by Gary Inbinder
Table of Contents
Chapter I, part 2
appears in this issue.
part 1 of 3
A friend of Joseph of Egypt came to him from a journey. “What gift have you brought?” asked Joseph.
“What do you not have already? Is there anything you need?” asked the friend. “Nonetheless, because there is nothing more beautiful than you, I have brought you a mirror so that you can see your face reflected every moment.”
What does God not have? What does He need? One must take a polished heart to God so that He can see Himself in it. “God does not look at your forms or at your deeds, but He looks at your hearts.”
— from Signs of the Unseen: Discourses of Jalal-ud-din Rumi, translated by W.M. Thackston, Jr.
French Sudan, 1914
Olivier sat in a wicker chair on the screened veranda of his uncle’s trading post. He watched an ant-like procession of laborers carrying goods to a river steamer berthed at the wharf. The porters droned a work song and their lean almost naked ebony bodies glistened in the waning sunlight as they marched down a dirt trail to the dock.
The young man lit a cigarette, leaned back and observed the moored steamer, an ancient paddle-wheeled scow silhouetted in mauve shadow. Bales of cargo — kapok, cotton and peanuts — accumulated on the wharf in neat man-high stacks. A small gang of stevedores hoisted the bales, walked up a gangplank and loaded the cargo on board the boat.
“This bloody heat,” Olivier muttered. He lifted his straw hat and wiped his damp forehead with a sweat-soaked handkerchief. It was the rainy season and the only time when the river was navigable. In this brief spell between showers the air was heavy and humid as a Turkish bath. The surrounding jungle’s acrid-sweet rotting stench was like an old woman who never bathed but tried to mask her odor with strong perfume.
“What’s wrong, nephew; still not used to Africa?” Olivier’s uncle sat next to him. “I’ll have the houseboy bring us refreshment.” The uncle snapped his fingers loudly and gave an order to his servant.
The servant went to a liquor cabinet in the living quarters behind the shop and came back presently with bottles and glasses on a teak tray that he set down on a small table. He served the drinks and then returned to his other duties.
The uncle took a sip of his brandy and soda, relaxed in his chair and gazed at the sunset. The cloud-streaked sky flushed scarlet that bled into darker tones of gentian violet and purple. A blood-orange sun descended; dense green foliage on the opposite shore faded in viridian shadows. The silver river sparkled in reflected moonlight.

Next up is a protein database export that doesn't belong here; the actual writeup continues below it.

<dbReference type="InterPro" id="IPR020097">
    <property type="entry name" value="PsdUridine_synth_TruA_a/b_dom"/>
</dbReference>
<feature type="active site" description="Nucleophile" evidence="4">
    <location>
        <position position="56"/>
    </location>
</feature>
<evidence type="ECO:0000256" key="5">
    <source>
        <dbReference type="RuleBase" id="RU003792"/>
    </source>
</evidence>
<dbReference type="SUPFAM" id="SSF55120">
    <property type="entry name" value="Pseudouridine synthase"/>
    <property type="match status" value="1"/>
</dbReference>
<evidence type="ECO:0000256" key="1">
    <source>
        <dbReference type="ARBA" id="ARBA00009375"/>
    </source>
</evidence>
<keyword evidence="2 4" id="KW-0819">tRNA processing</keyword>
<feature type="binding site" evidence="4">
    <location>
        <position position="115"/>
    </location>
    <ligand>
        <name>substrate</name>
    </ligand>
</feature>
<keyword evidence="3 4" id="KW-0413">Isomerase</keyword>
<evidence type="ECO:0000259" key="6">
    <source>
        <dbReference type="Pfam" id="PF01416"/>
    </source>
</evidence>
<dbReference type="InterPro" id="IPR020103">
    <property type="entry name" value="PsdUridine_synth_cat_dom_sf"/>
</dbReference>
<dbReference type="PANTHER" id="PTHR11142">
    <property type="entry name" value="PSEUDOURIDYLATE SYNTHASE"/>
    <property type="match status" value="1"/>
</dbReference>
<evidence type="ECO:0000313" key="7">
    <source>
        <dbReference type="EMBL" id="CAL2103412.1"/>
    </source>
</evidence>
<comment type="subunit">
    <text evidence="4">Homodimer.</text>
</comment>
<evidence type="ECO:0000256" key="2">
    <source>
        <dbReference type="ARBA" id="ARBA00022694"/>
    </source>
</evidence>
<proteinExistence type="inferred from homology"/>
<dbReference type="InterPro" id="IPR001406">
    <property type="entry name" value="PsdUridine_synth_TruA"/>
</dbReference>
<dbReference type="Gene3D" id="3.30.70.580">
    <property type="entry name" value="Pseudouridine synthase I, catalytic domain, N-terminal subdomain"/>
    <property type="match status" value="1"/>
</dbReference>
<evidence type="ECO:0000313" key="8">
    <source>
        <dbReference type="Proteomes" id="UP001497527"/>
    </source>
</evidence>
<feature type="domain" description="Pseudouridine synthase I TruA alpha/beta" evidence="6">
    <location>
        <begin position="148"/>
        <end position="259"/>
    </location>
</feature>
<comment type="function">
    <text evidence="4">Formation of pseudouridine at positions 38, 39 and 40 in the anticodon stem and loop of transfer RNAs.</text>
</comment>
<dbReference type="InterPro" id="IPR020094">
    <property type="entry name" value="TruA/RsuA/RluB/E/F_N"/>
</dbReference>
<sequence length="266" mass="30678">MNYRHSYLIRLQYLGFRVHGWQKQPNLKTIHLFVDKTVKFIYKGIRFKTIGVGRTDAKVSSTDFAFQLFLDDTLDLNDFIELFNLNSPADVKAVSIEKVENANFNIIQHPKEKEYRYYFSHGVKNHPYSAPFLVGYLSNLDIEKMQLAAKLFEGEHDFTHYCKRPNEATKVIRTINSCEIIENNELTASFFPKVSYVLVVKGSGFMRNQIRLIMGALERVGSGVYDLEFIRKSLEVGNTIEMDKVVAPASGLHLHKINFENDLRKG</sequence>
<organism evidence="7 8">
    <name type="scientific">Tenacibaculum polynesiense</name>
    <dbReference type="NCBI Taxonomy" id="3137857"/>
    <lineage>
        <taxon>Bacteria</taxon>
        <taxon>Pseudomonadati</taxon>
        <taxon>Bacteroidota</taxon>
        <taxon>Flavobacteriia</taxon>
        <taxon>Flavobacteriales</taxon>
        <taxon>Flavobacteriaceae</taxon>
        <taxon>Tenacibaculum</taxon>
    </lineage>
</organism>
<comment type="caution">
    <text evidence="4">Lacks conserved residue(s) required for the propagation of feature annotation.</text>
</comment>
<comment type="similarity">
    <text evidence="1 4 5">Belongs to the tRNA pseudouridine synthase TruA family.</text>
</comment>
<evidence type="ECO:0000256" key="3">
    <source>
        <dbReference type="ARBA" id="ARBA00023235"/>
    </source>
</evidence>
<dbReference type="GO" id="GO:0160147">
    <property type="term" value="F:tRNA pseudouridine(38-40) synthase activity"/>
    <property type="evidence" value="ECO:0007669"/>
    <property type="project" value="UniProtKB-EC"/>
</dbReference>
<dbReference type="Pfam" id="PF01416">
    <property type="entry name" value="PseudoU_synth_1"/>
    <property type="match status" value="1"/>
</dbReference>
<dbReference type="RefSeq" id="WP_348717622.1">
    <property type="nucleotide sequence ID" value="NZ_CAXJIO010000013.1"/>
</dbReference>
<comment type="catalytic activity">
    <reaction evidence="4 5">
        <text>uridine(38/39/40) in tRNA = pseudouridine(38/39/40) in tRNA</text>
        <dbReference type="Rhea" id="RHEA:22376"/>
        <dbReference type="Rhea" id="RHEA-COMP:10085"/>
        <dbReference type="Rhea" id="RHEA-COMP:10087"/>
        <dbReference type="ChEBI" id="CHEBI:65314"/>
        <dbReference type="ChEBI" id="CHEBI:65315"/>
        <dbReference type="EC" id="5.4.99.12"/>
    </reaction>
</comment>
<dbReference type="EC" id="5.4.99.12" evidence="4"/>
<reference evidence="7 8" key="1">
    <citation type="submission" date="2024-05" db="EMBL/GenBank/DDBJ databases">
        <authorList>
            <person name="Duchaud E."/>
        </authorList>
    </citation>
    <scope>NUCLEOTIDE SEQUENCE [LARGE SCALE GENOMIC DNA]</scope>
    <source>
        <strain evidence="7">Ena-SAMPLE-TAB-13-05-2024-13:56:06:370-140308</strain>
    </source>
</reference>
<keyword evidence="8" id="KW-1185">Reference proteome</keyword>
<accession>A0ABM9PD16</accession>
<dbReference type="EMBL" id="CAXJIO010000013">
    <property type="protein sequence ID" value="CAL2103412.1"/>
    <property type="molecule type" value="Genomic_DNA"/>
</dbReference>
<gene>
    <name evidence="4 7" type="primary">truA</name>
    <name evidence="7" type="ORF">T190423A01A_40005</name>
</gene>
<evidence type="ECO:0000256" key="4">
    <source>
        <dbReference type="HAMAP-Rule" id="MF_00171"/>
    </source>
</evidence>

“I hope, Olivier, that you can at least appreciate the beauty of an equatorial sunset?” The uncle had survived fifteen years in West Africa, longer than most Europeans could endure. He was a tough, wiry little man with a white-bearded, leathery, wrinkled face and ice-blue eyes. He smiled at his nephew as he waited for an answer.
“I’m sorry, uncle, I’ve seen finer sunsets from the balcony of the Hotel Métropole in Monte Carlo. On the whole, I’d rather be there.”
The uncle laughed. “That’s where you met the count, isn’t it?”
“Indeed it was, uncle. And that is where I agreed to undertake this journey on the count’s promise to pay travel expenses and remit his note on all my gambling debts.” Olivier shook his head and smiled wryly. “My God, uncle, who could imagine traveling to Timbuktu? The count might as well have sent me on a polar expedition, or a trip to the moon.”
“Olivier, as far as I know there’s no steamship service to the poles or the moon.” The uncle took a sip of his drink and looked in the direction of the steamer. After a moment’s pause, he turned back to his nephew. “The count must have had you in mind for this job when he bought up all your gambling notes. Do you have any idea why?”
The uncle eyed his nephew keenly. He’s a good-looking boy, like his father, he thought. Clever enough and honorable like his father too, but he also shares his weaknesses for gambling, drink and the wrong sort of woman.
Olivier grimaced. “Damned if I know.”
The uncle sighed, “At least the steamer will get you where you need to go and you’ll have Captain Oudinot to keep you out of trouble.” Oudinot was an officer in the Foreign Legion with official business in Timbuktu. While staying with his uncle in the administrative capital of Bamako, Olivier became acquainted with the captain and his army crowd. The officers proved to be good card-playing and drinking companions.
“Yes, uncle. I’ll be happy to have Oudinot’s company. He knows the land and the native lingo, and he has good relations with the Tuareg chiefs. He also knows Sayyid Ali, the merchant I’m to meet in Timbuktu. Oudinot’s agreed to help expedite the transaction and clear my way through customs. I’ll be glad to get this business over with and be on my way back to Nice.”